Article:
Ask any chef or restaurateur in the world if they want a Michelin star and most of them would probably say yes with overflowing emotions. For people in the food and beverage industry, being awarded a star is like winning an Academy Award. For diners, it’s an indicator that the establishment could be offering the best food they will ever try.
And so you see long lines of enthusiasts and curious passersby whenever you see an establishment that has a Michelin star. In the Philippines, we’ve seen the likes of Tim Ho Wan, FOO’D by Davide Oldani and Tsuta Japanese Soba Noodles welcomed by people who have either tried the food in their original location or just want to taste the hype themselves. So is franchising a star-studded restaurant a sure way to success?
For Eric Dee of Foodee Global Concepts, there is an advantage to bringing Michelin-starred restaurants to the country but that’s only a small factor in determining how a restaurant will fare in the market.
“If you look at the lineup of the Michelin brands we’ve brought in, the one common thing among them is their affordability,” says Dee who has also launched Hong Kong’s Kam’s Roast. “Sure, we could have brought more Michelin-starred restaurants but you look at their product and you realize that it won’t work in the Philippines. Or you look at their operations and you realize it’s not adaptable in the country. Or the food only caters to the palates of a certain country.”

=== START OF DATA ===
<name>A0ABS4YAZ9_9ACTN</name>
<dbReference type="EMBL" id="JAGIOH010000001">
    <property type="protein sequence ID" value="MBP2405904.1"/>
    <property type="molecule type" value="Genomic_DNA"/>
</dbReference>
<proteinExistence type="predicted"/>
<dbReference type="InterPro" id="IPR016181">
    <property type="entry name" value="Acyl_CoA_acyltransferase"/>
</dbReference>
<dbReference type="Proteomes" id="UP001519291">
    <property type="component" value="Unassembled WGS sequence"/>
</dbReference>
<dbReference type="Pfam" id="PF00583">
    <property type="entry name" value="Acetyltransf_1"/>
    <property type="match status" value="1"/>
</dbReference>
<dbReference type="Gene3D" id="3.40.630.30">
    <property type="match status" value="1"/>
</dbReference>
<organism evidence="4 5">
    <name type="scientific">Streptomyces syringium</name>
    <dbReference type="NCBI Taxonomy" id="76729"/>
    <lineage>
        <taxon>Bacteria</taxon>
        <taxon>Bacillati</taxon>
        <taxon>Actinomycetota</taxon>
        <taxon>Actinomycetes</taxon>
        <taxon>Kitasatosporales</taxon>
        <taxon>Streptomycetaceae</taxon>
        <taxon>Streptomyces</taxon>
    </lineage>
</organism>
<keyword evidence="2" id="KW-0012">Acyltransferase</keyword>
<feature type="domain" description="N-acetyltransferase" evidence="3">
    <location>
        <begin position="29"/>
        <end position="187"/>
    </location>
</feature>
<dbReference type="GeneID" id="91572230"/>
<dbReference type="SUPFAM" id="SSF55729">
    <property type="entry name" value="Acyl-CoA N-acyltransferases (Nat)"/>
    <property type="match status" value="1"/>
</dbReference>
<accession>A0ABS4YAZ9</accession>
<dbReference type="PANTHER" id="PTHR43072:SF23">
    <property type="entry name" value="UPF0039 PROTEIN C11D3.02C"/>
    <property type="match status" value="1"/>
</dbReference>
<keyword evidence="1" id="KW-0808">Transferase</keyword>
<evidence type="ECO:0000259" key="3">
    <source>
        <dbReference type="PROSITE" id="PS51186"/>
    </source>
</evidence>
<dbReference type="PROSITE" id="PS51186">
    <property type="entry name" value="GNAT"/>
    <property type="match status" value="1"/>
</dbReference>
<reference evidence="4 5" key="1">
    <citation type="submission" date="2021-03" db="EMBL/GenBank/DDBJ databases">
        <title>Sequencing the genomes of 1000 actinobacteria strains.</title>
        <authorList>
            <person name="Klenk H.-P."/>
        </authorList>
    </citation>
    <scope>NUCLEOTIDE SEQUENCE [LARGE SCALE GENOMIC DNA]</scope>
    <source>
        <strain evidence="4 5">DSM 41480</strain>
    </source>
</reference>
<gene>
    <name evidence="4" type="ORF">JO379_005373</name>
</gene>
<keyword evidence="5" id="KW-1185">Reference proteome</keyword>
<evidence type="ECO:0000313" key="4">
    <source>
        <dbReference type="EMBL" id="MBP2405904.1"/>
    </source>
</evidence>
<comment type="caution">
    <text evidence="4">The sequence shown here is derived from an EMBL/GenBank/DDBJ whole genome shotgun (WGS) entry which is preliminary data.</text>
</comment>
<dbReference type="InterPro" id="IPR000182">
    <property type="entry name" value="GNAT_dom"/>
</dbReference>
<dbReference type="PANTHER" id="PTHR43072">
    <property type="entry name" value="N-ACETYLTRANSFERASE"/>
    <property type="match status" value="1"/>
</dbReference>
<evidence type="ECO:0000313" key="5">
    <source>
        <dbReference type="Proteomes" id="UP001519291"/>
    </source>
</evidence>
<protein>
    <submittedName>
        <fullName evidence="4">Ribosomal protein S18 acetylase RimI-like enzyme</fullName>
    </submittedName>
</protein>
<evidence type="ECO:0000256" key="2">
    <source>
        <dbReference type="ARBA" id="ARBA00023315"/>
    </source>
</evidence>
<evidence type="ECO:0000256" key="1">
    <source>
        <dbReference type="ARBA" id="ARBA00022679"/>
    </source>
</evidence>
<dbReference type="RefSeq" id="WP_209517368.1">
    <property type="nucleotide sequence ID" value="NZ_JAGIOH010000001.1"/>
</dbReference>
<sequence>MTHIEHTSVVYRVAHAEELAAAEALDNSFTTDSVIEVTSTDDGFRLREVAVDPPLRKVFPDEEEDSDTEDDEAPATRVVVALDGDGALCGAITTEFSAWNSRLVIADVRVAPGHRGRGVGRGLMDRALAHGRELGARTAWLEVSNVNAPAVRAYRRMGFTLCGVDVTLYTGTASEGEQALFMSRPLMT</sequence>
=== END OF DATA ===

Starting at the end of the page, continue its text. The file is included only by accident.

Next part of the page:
“Sure, we could have brought more Michelin-starred restaurants but you look at their product and you realize that it won’t work in the Philippines. Or you look at their operations and you realize it’s not adaptable in the country. Or the food only caters to the palates of a certain country.”
Understanding the market will help identify the restaurant you would want to franchise, but of course dealing with a Michelin-starred restaurant entails some special challenges. “Most foreign brands would always look for the best operators. I remember when we were dealing with Kam’s Roast, there were 10 other companies that wanted to bring them as well. So we really had to prove our dedication to the brand.”
Whether you want to deal with a Michelin-starred restaurant or a non-Michelin one, your commitment and attachment to the brand should be real. “When speaking to branded restaurants, you have to show them how much you love the brand. My name is attached to the brand as much as their name is attached to it. A failure of a brand would be a failure to my name,” says Dee.
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Why Michelin guide don’t try to see and check Philippine to rate and have a Michelin restaurant it will be a good market to the guide book if they put Philippine in the list
Because we’re not First World or a BRIC nation with a large GDP. Bangkok may be an exception but it’s the most visited city in the world next to London so I guess a lot of big name chefs would invest there to earn money. If citizens are wealthy, they would have disposable income to spend big on fine dining, and that would give Filipino chefs more incentive to become creative with their work. But then, even First World countries like Canada and Australia do not have the guide. I’ve read somewhere that Canadians tend to spend small on eating out, restricting culinary growth in their respective provinces (state).